Location vs cash flow

14 Replies

Hey all,

I'm curious to see what everybody thinks about the location of a property vs the cash flow it produces.

A property I'm currently looking at could be considered the nicest house on the block, especially with the interior finishes. The cash flow is there, considerably higher than higher quality neighborhoods nearby. However, it's in an investor heavy area where many of the cheap houses are being gutted and turned into higher end finish rentals. The number of low income properties still substantially outweighs the refinished properties in the area.

What risks are there in buying in lower income areas where redevelopment is slow, but still apparent?

Thanks,

Steve

You can't turn a pig's ear into a silk purse unless the location supports it. You can spend time changing the area and reputation of an area, takes years to do, but you can't build a higher priced rental next to the city dump, at least I've never seen it.

Location is to value is to rental pricing.

You may have more in cash flow on a trashy house, be a slumlord and take on the additional issues with that title and your additional cash flow doesn't pan out to be as profitable as you think, especially kissing any appreciation goodbye.  

Medium logoscopiccroppedblue2Bill Gulley, General Real Estate Academy | https://generalrealestateacademy.com

Steve, buying the best house on the block as a rental doesn't make a lot of sense, but if it is a solidly cash flowing property that can attract people who are willing to live in a gentrifying neighborhood, then the upside potential on the neighborhood improving is icing on the cake.  You may want to seek out Al Williams, his podcast, and his book on how you can influence the outcome of the neighborhood by being a catalytic landlord.

I would think the ugliest house on the block of a nice prestige neighborhood would be a nice catch. Especially neighborhoods with a lot of tear downs for rebuilds. I see this all day where 1500 sqft bungalows become 3500 sqft mansions that double to triple in value. Especially when you own a house where your neighbors on both sides are owned by the same investment company calling you everyday offering to give you 20% over market value for your property so they can tear it down and make row townhouses with all 3 parcels of land. This is high roller investing in Toronto..

There is a saying that the three most important words in real estate are

Location, Location, Location.

that is 

Wrong, Wrong, Wrong

The three most important words are Cash Flow and Equity.  In other words, what counts is how good is the deal.  A lousy deal in a great location is still a lousy deal. If you could buy a property with no money down, and it generated 100,000K a year in net positive cash flow would you really care where it was?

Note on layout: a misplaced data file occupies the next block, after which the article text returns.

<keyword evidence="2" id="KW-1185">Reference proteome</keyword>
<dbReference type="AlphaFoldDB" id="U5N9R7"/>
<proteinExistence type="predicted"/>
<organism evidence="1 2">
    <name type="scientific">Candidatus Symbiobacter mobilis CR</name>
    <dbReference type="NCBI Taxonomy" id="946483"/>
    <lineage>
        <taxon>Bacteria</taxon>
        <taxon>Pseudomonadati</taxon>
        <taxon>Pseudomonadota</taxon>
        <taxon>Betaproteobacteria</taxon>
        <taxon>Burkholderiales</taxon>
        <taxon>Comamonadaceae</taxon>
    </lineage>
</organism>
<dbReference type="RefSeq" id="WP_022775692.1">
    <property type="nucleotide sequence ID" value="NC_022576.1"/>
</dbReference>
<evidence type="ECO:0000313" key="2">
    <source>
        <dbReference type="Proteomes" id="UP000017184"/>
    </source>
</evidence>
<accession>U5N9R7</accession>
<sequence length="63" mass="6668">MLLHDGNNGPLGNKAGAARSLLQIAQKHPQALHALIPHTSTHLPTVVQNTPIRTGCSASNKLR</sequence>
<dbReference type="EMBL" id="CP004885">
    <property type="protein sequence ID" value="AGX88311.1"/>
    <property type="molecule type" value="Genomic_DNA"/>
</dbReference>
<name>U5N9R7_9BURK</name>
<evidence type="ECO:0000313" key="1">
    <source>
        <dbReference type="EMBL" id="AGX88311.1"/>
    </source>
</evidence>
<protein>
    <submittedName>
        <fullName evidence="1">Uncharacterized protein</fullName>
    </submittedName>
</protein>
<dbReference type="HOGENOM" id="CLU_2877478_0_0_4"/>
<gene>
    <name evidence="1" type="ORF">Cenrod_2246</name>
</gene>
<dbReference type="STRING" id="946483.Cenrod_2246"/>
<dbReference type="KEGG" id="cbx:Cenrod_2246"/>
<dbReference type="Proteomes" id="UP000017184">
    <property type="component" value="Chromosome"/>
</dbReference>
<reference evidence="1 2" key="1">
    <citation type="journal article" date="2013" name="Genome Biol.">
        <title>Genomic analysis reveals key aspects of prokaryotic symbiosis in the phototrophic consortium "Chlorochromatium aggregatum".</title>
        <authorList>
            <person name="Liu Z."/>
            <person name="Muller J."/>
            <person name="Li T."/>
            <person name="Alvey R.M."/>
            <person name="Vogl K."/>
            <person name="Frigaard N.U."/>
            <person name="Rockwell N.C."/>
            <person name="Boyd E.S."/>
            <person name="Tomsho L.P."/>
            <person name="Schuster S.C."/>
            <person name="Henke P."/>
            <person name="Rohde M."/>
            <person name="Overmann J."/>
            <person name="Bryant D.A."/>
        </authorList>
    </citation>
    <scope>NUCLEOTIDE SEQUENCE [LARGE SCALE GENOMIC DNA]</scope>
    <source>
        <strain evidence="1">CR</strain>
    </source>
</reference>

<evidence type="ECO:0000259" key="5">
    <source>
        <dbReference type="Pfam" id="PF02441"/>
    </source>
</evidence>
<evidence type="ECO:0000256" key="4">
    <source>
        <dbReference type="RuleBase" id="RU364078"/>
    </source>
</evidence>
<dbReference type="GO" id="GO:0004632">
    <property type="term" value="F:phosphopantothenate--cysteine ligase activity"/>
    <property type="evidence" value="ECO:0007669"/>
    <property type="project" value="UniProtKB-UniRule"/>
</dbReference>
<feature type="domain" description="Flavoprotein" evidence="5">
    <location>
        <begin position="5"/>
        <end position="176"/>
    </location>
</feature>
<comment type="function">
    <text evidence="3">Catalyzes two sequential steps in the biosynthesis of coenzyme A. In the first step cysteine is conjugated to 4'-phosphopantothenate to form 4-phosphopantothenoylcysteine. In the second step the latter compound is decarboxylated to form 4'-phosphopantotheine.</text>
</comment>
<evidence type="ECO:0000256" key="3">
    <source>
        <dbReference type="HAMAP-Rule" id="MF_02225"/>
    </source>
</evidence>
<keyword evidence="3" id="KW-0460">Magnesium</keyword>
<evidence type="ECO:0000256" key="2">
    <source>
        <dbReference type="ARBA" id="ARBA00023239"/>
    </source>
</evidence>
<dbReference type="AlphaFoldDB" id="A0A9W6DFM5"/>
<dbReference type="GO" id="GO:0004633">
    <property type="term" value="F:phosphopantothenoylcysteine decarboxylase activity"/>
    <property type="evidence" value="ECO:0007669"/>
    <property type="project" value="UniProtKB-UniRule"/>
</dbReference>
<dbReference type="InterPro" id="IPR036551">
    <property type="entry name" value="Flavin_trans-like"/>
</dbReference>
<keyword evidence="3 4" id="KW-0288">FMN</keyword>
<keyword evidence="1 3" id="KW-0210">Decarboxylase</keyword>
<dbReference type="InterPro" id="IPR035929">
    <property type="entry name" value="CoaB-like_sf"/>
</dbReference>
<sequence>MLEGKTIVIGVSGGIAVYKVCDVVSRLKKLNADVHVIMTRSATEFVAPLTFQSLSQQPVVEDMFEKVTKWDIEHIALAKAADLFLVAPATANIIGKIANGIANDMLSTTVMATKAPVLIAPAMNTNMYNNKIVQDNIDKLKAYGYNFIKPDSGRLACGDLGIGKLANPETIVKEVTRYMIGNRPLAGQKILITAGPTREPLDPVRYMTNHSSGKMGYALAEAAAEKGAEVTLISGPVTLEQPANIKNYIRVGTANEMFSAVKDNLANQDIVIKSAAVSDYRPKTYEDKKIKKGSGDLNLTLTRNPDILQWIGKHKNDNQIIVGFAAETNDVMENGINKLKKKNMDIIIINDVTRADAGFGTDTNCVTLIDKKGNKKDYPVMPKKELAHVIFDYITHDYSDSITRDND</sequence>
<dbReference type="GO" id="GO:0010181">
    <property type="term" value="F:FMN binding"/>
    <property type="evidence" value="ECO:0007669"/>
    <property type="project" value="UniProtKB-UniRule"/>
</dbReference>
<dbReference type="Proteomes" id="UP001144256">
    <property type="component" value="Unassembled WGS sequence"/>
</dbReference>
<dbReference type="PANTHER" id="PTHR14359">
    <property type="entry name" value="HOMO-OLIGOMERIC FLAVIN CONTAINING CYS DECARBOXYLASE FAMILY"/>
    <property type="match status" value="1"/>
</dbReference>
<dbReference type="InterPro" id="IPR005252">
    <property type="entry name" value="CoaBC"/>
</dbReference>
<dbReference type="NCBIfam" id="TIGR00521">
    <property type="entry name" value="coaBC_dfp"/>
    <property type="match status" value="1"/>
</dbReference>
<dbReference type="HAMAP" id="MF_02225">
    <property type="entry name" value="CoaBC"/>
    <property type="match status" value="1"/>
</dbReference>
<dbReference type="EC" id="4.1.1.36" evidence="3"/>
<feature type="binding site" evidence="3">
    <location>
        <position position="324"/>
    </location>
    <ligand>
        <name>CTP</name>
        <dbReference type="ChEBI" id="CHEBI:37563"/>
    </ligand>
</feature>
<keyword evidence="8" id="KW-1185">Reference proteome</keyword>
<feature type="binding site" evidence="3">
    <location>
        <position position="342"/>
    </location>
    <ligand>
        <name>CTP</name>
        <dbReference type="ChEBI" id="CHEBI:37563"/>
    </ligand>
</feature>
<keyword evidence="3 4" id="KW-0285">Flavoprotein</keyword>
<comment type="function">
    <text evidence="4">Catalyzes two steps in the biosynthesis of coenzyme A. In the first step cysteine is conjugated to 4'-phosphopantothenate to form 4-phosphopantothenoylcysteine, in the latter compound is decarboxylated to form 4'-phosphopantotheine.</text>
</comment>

Location is only important to the degree it increases the value of the deal.

Medium crab1 copyNed Carey, Crab Properties LLC | http://baltimorerealestateinvestingblog.com/

@Ned Carey  I like that. Would you also add appreciation and/or forced appreciation to cash flow and equity?

@Ned Carey  "A lousy deal in a great location is still a lousy deal. If you could buy a property with no money down, and it generated 100,000K a year in net positive cash flow would you really care where it was?"

The numbers don't lie, so never argue with them.  You'll lose every time.  Where the location becomes important is how that location dictates "the numbers".

JV

Ned, that is totally wrong, I rarely have seen you say anything I'd disagree with, but you've been guruized my friend. Location is the basis for the economic benefits people pay for, it is the basis of value and how values are determined.

Location is also to the growing areas, those areas that have the highest appreciation in an area will all be great locations. Buying a property right out of the MLS at full price is done every day, and people make money in time.

You can certainly say that cash flow can be higher in areas that are not premium locations, that is true, often if you pay a premium or even more for the location it may not equate to higher rents in residential areas, but the appreciation never failed to pay me back with a profit. You will ALWAYS come out better having a property in a better location than the similar property in a bad location.

Saying location doesn't matter is, if not the most incorrect statement on BP, it's in the top three.

I bought a house in a good area, kept it over 5 years, utilities on and never rented the place, not one dang tenant every touched the door! Sold it and cleared over 80K !!!

I can give a dozen benefits of holding RE without a dang dime from rents but those with the mindset that rental income is all there is in life wouldn't get it, nor do they put themselves in other positions to profit or benefit in other ways.

And, for those suckered into contrary thinking, location is an economic and financial factor, it shows up in your taxes, it's part of the appraisal process, from there it effects what lender's do, it effects demand and supply, it's a key aspect to the foundation of assessing real estate, if you think otherwise, you're not going to be around long starting off.......

     Please show me a property that pulls 100K a year in rents that is in a bad location! Even commercial properties. If it pulls a 100K in rents the location has to be good enough to someone to pull those rents.

Lots of folks have brain pharts on BP. 

Medium logoscopiccroppedblue2Bill Gulley, General Real Estate Academy | https://generalrealestateacademy.com

Originally posted by @Steve Wilmers:

Hey all,

I'm curious to see what everybody thinks about the location of a property vs the cash flow it produces.

A property I'm currently looking at could be considered the nicest house on the block, especially with the interior finishes. The cash flow is there, considerably higher than higher quality neighborhoods nearby. However, it's in an investor heavy area where many of the cheap houses are being gutted and turned into higher end finish rentals. The number of low income properties still substantially outweighs the refinished properties in the area.